Recent studies have demonstrated that molecular-targeted agents, such as epidermal growth factor receptor (EGFR) tyrosine kinase inhibitors (TKI), may prolong survival of selected patients based on tumor biomarkers. The presence of mutation in the EGFR gene is known as a predictive marker for the response to treatment. However, whether or not these EGFR mutations are prognostic factors for non-small cell lung cancer (NSCLC) has not been known. A recent study published in the February 2013 issue of the International Association for the Study of Lung Cancer's (IASLC) Journal of Thoracic Oncology, concludes EGFR mutations are not a prognostic factor in surgically resected patients or patients with recurrence treated with conventional therapies. However, after disease recurrence, administration of EGFR tyrosine kinase inhibitors can prolong survival.
A prognostic marker is a patient characteristic or tumor factor that predicts the patient outcome, independent of the treatment. In the study, researchers retrospectively collected a series of samples from patients who underwent surgery whose EGFR mutations status had been tested, then analyzed patient survival. The patients were seen between June 1998 and February 2010 at the Seoul National University Hospital. And after excluding some patients, researchers analyzed data from 863 patients.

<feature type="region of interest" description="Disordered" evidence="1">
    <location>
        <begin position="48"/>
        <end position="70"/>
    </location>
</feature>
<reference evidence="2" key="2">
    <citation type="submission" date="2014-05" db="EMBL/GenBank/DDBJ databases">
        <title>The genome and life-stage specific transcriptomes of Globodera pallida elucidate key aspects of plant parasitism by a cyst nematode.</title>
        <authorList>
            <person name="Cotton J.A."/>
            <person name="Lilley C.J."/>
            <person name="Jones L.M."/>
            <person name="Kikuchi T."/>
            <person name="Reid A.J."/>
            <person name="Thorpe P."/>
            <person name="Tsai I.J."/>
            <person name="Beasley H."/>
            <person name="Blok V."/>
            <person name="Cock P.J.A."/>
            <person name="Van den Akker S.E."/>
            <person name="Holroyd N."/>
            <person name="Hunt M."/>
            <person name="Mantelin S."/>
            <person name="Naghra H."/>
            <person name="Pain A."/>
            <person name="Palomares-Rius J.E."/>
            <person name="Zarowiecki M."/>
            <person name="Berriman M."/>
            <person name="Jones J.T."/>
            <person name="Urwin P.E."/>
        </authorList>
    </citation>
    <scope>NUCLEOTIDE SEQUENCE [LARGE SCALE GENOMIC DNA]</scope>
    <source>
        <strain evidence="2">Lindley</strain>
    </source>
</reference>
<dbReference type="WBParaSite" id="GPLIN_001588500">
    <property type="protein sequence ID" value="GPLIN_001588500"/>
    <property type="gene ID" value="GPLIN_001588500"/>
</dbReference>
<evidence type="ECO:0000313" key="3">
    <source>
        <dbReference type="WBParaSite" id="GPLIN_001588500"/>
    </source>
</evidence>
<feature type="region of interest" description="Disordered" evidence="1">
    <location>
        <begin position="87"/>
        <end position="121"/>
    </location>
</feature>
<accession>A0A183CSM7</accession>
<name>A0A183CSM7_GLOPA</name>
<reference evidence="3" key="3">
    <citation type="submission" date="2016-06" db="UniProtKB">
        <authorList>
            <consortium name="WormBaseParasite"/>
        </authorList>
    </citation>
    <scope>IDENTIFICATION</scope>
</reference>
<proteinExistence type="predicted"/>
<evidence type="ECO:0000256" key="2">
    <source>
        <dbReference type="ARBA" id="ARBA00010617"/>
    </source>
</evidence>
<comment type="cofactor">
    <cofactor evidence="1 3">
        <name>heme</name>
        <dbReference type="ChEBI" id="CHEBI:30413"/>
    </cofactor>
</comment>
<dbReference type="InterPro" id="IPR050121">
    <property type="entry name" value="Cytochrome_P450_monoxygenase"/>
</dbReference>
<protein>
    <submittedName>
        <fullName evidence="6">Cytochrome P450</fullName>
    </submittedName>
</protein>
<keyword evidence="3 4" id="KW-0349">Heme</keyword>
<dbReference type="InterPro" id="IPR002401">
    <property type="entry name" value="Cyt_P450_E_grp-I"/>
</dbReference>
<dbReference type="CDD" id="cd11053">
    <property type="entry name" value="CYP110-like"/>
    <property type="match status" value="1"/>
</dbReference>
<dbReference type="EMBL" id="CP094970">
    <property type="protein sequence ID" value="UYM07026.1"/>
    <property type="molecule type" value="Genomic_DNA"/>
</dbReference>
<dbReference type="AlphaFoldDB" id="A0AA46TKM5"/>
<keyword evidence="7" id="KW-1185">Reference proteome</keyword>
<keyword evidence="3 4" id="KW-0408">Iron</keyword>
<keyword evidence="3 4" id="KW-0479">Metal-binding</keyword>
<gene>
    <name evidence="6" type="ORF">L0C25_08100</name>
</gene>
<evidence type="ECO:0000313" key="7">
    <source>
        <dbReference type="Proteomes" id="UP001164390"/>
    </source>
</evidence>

They concluded that although the EGFR mutation is a predic¬tive marker for EGFR TKI response, the presence of EGFR mutation is not a prognostic factor in NSCLC.
The researchers believe, "the clinical observation that patients with EGFR mutation seem to survive longer may be because EGFR mutation is more frequently associated with other significant prognostic factors, such as age, stage, or smoking status. On the basis of our results, the pathologic stage seems to affect the prognosis by influenc¬ing the cancer recurrence, and smoking status seems to be the most important prognostic factor for overall survival."
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